School of Nursing Hosts Lecture on Ethics in Medicine
|Professor Thalia Arawi
The Research and Continuing Education Committee at the School of Nursing
held its first lecture on October 25, the first in a series of lectures
in an upcoming seminar on the Conduct of Biomedical and Health Related
Research. This month's lecture, entitled "Science Without Conscience,"
was presented by guest speaker Thalia Arawi of the AUB Faculty of Medicine
and the Philosophy Department.
Arawi received her PhD in bioethics and is a member of the American Society
of Bioethics, the Canadian Society of Bioethics, and the International
Association of Bioethics. She recently also became a member of the University's
Institutional Review Board committee.
As an introduction to the issue, Arawi began with a historical account
of medical research ethics that dates back to the Roman era and continues
with the conception of ethical concerns in the twentieth century. She
then gave a chronology of the principal ethical guidelines and policies,
most prominent of which is the Belmont Report in 1979. Juxtaposed to this
were visual reminders of past cases of unethical research practices, which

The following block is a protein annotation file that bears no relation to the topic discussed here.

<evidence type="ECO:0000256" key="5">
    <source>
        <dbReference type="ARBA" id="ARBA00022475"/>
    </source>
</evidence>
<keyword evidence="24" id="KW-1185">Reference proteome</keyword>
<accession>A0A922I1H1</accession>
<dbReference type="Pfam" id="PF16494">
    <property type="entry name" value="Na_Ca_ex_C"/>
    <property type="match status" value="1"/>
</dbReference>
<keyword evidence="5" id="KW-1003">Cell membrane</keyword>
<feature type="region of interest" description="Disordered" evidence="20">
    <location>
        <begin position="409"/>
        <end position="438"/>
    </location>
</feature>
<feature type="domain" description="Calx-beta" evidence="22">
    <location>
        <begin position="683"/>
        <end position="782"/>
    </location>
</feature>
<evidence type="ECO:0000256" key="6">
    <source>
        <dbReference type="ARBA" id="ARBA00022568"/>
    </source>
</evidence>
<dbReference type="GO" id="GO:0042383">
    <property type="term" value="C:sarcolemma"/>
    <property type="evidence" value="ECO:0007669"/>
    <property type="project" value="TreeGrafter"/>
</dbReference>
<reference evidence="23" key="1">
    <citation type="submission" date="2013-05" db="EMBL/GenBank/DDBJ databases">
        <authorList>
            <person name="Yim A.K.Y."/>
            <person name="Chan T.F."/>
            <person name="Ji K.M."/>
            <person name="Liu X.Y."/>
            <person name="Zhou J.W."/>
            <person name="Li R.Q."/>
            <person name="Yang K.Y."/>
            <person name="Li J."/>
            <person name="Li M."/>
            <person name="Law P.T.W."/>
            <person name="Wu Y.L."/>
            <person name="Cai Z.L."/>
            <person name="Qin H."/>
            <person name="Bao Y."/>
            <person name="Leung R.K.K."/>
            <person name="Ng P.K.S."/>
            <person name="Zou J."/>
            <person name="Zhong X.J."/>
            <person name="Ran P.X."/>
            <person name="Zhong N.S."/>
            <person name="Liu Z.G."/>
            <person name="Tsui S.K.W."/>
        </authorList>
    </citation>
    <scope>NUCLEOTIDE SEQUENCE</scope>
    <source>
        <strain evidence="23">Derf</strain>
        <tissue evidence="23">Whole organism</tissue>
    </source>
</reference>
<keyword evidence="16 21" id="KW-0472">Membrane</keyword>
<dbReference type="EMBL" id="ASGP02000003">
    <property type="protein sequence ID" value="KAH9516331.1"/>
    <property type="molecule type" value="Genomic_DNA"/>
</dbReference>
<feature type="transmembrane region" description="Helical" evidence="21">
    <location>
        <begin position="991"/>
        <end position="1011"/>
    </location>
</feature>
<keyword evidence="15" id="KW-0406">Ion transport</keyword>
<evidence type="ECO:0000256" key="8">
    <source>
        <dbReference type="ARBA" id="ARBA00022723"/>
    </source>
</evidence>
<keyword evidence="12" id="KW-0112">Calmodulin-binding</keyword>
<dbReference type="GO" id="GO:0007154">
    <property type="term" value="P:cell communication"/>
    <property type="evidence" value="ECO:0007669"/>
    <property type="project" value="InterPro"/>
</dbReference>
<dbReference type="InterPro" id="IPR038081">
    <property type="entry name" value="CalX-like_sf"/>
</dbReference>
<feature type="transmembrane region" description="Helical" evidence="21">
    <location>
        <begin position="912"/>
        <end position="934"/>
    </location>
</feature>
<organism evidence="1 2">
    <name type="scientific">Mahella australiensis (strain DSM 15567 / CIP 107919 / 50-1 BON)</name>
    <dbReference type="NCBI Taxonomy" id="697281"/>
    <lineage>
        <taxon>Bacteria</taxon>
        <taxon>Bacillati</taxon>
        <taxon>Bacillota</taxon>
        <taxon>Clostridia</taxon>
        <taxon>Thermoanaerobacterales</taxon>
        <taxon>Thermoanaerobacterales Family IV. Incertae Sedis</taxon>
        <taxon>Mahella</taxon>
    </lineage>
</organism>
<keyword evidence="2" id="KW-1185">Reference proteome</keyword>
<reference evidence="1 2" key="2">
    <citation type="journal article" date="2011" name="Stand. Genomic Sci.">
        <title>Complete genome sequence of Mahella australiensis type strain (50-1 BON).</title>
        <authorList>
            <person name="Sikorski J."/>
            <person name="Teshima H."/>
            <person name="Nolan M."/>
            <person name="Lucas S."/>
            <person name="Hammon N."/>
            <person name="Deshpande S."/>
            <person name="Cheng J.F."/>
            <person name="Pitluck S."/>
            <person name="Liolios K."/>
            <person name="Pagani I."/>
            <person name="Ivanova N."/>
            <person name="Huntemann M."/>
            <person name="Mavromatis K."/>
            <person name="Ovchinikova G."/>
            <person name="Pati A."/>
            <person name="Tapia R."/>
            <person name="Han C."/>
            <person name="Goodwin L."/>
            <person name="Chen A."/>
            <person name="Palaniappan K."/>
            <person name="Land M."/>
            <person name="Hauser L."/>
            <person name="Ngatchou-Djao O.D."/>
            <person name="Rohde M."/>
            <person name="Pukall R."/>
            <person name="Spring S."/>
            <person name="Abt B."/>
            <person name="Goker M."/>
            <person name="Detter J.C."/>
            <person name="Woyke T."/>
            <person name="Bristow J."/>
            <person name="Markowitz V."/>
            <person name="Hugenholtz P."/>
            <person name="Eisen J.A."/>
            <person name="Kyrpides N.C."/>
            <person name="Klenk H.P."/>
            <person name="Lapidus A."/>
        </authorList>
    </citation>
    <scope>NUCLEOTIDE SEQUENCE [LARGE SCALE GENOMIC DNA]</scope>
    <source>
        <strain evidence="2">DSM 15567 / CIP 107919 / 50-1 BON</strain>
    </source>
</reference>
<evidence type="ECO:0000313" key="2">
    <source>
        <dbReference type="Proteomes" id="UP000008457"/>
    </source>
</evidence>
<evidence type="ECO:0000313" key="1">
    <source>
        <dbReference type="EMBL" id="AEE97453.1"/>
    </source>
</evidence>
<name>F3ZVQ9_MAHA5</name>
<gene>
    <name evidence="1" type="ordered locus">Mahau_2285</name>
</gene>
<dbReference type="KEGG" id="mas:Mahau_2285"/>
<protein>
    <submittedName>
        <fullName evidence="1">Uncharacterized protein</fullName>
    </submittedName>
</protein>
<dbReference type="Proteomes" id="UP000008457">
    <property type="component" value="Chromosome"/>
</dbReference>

included pictures of the participants in the Tuskegee syphilis study of
1932-72 and, more recently, the United Kingdom's consent to research on
animal-human hybrid embryos.
"Who plays God in the twenty-first century?" was one of Arawi's
leading questions. It seems that despite all efforts, absolute prevention
and protection is beyond what any legislative action can achieve. Arawi
alluded to the idea that what is not addressed in ethical guidelines and
which cannot be achieved by legal regulations are the characteristics
of an ethical researcher. She said that a researcher must have inherent
values in ethical practice and not rely solely on rules and regulations.
Medical and nursing staff and students, and members of the AUB community,
all actively engaged in the final questions and answer session. One significant
concern was raised regarding the cultural differences that must be accommodated
with respect to ethical practices in the Middle East.